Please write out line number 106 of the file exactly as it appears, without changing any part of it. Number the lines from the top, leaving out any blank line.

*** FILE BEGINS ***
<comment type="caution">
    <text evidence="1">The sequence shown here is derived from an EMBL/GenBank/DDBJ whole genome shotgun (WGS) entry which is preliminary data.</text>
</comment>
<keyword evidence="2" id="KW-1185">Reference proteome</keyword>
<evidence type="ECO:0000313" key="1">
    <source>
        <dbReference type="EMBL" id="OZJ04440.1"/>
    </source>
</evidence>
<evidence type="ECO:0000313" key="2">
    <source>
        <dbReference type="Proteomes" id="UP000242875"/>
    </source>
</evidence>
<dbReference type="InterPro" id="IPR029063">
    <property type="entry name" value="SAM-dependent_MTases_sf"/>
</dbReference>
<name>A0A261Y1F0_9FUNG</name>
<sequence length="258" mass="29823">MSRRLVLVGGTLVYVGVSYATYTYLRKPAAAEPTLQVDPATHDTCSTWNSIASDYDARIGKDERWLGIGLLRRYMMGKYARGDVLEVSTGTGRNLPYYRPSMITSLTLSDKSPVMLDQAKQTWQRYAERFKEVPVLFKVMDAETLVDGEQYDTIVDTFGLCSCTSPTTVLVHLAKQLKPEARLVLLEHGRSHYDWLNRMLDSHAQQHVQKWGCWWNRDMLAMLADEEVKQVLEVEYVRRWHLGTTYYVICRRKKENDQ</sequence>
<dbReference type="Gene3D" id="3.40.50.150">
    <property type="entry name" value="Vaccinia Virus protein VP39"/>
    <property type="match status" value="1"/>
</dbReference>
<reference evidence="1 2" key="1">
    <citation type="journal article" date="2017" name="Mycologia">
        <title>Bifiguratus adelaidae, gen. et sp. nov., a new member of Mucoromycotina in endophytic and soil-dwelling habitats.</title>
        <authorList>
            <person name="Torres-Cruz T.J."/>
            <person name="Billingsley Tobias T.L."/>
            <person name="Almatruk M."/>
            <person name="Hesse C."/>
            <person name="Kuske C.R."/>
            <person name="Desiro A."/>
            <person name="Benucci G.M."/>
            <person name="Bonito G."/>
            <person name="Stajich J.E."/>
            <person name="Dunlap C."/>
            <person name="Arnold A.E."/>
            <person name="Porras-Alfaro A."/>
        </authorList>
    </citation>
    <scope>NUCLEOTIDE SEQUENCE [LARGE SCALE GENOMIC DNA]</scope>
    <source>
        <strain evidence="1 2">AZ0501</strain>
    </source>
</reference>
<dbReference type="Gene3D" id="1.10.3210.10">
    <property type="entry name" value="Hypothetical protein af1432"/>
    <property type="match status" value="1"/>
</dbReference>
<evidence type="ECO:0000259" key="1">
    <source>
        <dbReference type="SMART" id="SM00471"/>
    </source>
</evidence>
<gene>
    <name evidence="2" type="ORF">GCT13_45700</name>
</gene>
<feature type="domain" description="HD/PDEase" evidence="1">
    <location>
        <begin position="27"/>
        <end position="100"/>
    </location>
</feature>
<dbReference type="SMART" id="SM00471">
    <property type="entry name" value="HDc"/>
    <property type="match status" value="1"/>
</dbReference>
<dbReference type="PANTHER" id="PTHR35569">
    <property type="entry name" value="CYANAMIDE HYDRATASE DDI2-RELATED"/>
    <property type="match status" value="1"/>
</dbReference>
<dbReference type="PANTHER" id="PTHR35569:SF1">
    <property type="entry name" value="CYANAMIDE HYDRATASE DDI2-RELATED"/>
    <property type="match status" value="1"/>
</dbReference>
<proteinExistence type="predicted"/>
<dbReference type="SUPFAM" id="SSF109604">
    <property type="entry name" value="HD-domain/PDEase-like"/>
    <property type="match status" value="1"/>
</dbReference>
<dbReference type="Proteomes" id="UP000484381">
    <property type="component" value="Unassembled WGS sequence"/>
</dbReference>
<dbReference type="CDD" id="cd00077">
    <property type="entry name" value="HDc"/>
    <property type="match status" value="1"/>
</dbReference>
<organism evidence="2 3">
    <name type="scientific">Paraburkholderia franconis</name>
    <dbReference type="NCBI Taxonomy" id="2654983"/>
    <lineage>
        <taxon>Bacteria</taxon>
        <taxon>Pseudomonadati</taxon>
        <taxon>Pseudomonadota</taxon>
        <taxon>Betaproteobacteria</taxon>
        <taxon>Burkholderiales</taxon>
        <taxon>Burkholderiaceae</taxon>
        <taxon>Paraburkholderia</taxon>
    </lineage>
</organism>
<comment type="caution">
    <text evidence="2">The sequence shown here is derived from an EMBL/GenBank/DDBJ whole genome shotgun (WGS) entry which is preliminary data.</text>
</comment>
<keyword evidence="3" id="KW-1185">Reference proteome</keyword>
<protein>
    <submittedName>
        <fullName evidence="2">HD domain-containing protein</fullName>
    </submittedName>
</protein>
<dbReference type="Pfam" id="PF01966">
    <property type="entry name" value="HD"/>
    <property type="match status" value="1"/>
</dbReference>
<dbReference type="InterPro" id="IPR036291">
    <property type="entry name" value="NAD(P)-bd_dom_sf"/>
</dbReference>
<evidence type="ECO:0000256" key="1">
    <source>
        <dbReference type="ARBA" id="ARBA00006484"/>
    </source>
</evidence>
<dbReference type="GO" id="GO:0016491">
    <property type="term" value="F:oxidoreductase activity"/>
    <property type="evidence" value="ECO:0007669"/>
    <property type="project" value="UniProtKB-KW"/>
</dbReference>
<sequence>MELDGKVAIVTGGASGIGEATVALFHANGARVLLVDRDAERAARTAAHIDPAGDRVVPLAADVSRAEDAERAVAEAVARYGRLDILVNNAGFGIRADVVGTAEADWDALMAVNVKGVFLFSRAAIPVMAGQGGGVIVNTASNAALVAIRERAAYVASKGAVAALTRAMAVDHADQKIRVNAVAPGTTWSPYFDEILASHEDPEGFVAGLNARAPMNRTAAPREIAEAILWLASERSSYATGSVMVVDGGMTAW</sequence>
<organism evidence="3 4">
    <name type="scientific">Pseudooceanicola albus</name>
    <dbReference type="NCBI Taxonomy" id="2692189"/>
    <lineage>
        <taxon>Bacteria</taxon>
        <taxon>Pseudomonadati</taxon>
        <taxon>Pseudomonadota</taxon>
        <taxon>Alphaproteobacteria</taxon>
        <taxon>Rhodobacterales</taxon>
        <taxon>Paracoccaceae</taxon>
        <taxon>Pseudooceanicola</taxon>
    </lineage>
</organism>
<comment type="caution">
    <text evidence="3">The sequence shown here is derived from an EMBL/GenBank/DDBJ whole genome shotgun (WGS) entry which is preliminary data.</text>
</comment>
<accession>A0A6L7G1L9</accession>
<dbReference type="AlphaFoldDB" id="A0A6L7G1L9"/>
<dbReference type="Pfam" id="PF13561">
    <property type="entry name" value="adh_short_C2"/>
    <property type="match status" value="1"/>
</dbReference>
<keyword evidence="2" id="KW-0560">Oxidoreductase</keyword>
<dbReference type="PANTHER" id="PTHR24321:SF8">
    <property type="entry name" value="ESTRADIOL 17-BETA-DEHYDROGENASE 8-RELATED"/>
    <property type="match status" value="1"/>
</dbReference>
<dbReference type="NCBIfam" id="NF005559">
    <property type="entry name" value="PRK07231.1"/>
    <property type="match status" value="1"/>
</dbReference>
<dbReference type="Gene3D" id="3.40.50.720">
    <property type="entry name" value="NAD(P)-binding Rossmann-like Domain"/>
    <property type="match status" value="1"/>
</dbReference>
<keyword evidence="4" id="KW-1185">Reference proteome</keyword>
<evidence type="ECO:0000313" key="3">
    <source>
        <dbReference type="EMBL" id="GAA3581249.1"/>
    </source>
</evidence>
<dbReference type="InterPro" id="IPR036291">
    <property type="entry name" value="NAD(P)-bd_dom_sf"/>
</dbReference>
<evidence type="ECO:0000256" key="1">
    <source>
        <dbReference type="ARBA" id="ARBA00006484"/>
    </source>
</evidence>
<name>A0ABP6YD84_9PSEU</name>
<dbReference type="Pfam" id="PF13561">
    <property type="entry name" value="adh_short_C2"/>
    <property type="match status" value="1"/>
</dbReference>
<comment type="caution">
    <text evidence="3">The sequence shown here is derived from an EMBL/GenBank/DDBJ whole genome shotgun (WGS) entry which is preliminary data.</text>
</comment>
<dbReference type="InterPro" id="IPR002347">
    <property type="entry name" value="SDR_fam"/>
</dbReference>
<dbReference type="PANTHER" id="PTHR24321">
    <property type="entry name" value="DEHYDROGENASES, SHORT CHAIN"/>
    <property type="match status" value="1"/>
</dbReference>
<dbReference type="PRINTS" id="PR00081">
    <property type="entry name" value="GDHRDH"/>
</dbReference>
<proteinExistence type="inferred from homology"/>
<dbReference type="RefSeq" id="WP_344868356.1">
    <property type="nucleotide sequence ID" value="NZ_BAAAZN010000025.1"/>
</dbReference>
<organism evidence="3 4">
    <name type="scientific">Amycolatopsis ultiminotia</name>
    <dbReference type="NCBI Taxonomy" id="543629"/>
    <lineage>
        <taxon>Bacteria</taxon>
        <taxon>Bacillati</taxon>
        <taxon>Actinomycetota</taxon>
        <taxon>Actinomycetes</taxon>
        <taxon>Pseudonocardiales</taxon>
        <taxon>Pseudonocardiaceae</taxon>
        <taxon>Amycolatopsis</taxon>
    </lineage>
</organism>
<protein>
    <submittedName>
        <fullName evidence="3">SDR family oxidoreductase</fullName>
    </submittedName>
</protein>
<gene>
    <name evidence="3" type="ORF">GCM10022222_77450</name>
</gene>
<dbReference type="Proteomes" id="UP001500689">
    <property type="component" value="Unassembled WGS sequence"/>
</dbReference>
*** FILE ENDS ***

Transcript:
<protein>